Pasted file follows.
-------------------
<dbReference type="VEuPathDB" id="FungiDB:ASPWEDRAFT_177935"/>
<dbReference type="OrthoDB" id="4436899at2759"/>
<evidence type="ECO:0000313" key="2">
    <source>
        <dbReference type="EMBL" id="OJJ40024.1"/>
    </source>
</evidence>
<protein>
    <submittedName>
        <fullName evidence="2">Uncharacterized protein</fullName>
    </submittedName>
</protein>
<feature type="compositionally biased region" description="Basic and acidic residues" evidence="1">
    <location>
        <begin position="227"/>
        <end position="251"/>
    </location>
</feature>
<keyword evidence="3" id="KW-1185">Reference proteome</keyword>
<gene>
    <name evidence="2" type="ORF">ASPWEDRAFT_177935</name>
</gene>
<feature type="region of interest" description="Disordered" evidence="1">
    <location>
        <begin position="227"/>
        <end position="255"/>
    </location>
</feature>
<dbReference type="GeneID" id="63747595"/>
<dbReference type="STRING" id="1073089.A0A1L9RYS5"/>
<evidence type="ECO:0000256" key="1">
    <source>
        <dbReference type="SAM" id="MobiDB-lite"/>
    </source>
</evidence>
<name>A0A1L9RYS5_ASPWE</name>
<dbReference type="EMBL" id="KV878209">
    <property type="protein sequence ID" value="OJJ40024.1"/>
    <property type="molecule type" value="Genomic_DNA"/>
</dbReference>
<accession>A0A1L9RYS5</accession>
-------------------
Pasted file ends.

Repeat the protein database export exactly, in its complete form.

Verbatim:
<dbReference type="VEuPathDB" id="FungiDB:ASPWEDRAFT_177935"/>
<dbReference type="OrthoDB" id="4436899at2759"/>
<evidence type="ECO:0000313" key="2">
    <source>
        <dbReference type="EMBL" id="OJJ40024.1"/>
    </source>
</evidence>
<protein>
    <submittedName>
        <fullName evidence="2">Uncharacterized protein</fullName>
    </submittedName>
</protein>
<feature type="compositionally biased region" description="Basic and acidic residues" evidence="1">
    <location>
        <begin position="227"/>
        <end position="251"/>
    </location>
</feature>
<keyword evidence="3" id="KW-1185">Reference proteome</keyword>
<gene>
    <name evidence="2" type="ORF">ASPWEDRAFT_177935</name>
</gene>
<feature type="region of interest" description="Disordered" evidence="1">
    <location>
        <begin position="227"/>
        <end position="255"/>
    </location>
</feature>
<dbReference type="GeneID" id="63747595"/>
<dbReference type="STRING" id="1073089.A0A1L9RYS5"/>
<evidence type="ECO:0000256" key="1">
    <source>
        <dbReference type="SAM" id="MobiDB-lite"/>
    </source>
</evidence>
<name>A0A1L9RYS5_ASPWE</name>
<dbReference type="EMBL" id="KV878209">
    <property type="protein sequence ID" value="OJJ40024.1"/>
    <property type="molecule type" value="Genomic_DNA"/>
</dbReference>
<accession>A0A1L9RYS5</accession>